As for the Burma campaign, fought so successfully under the direction of Admiral Mountbatten, here again I have often been asked what the British were doing in Burma, why did the Americans have to do all the fighting against the Japanese? But what are the facts? In Burma there were 600,000 British, Indian and Colonial combatant troops, the men who were doing the fighting, as against 12,000 Americans. These facts should be known since unless they are known there is a natural tendency to believe that they was America who was called upon to bear the principal burden of the war, and that the British for some unexplained reason, stood aside and let 'their Allies do all the fighting.
It has also been suggested that our contribution in the Pacific was negligible. What are the facts? By the time the Japanese surrendered, the British Pacific Fleet consisted of 400 ships manned by over 238,000 officers and men and the South East Asia Naval Forces contained a further 170 ships manned by 176,000 officers and men. In view of our commitments elsewhere I don't consider that a negligible contribution.
Valuable as British Commonwealth and Empire co-operation has proved during the war, I feel it is after the war that this co-operation will be even more necessary. The extracts published in the press from General Marshall's report to the Secretary of War make it abundantly clear what he thinks will happen if we allow a third world war to break out. He refers, among other things, to the destruction of American cities in a few hours by missiles projected from other continents. I agree in full with the General, in fact I will go further and say I believe there is no adequate counter to the destructive weapons of the future; no counter in the sense that these missiles can be rendered harmless by being deflected or made to burst in the air before they reach the targets. In my view the release of atomic energy has turned over a new page in the history of war, and printed on that page there is just one sentence "A Third World War will be the end of Civilization".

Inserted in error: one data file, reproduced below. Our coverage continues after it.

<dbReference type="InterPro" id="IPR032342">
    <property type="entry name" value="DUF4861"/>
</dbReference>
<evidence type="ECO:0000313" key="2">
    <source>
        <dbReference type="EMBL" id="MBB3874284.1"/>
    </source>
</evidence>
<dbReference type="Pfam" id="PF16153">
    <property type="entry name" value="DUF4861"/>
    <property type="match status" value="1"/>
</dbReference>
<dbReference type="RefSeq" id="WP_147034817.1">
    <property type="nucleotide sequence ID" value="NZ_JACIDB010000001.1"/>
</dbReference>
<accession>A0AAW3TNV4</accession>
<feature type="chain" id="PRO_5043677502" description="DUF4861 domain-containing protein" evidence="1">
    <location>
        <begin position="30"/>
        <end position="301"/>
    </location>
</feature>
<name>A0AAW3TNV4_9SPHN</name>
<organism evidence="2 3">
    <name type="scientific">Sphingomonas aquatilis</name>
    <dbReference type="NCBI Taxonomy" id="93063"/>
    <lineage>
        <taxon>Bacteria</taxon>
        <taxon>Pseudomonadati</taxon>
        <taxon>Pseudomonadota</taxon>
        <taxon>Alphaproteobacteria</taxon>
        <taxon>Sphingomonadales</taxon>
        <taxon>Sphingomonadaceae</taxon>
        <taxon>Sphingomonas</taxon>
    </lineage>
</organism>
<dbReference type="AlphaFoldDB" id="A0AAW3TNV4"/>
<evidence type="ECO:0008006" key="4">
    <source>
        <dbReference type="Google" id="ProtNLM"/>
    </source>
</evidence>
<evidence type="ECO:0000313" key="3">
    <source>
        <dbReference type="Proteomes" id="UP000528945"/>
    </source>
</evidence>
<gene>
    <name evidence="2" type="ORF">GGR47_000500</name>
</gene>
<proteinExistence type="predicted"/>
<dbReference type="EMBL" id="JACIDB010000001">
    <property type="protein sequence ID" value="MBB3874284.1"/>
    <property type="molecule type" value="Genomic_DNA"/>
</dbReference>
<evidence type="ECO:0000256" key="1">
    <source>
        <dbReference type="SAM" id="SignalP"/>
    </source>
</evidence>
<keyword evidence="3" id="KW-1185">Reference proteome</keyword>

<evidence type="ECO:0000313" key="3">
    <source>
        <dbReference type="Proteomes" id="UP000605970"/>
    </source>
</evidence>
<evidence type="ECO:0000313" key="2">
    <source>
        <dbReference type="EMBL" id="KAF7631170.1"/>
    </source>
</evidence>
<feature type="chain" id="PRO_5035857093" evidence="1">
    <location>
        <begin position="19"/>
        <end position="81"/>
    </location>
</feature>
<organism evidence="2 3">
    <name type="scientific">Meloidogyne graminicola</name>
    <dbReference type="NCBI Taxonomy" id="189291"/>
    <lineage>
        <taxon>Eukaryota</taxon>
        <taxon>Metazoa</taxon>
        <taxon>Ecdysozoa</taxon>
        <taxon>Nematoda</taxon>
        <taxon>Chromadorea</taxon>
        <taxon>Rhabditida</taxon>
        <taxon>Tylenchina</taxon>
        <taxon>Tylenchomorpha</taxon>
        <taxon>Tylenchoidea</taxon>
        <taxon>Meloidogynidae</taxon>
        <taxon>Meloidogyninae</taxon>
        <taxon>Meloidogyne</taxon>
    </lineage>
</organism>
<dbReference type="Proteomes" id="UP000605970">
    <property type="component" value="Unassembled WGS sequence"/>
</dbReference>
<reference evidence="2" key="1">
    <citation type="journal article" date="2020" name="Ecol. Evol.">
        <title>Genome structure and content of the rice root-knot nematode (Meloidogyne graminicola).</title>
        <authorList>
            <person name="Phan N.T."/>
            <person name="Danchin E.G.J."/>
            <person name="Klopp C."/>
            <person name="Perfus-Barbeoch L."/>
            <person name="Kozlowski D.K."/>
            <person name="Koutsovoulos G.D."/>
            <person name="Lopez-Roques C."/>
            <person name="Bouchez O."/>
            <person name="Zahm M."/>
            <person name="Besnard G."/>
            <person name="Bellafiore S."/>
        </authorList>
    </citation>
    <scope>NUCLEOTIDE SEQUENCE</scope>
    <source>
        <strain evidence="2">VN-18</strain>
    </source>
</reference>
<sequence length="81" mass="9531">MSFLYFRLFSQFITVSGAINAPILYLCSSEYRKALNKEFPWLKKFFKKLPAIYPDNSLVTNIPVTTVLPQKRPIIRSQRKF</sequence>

Well, what are we going to do about it? Whilst the world is settling down to readjusting itself after the frightful experiences of World War II, standing armies, navies and air forces will be necessary but I cannot believe that the final answer for maintaining world peace is the maintenance of immense fighting forces in the hope, that if we strike first before the other side is ready, there may be a chance of knocking our enemy or enemies out before they can retaliate. That would be putting the world into a state of very unstable equilibrium, an equilibrium at the mercy of a hair trigger.
We simply must face up to the facts of what causes war, facts of death not facts of life, and we simply must determine what steps are to be taken to deal with the causes of war.
I suggest that if all the brains, talent, energy and human endeavour that have been directed towards preparing for war are now directed towards preventing war, the answer could and will be found. This answer may involve lessening the standards of living in certain countries in order that others not so fortunately situated may benefit. It may involve surrendering sovereignty to the extent that every nation is prepared to allow its activities to be investigated by an International body or commission to ensure that nothing is being done secretly to prepare and construct the new terrible weapons of destruction But whatever steps are necessary to achieve the object of securing the world against another world war I feel sure that the co-operation of the British Commonwealth and Empire towards this end will be a most potent factor.
The Dominions are rightly proud of their independence, and are rightly opposed to anything that appears to question or to decrease this independence, but if I may be allowed to make a suggestion it is this-do not allow this Independence to obscure the need for co-operation and the security which accrues from co-operation.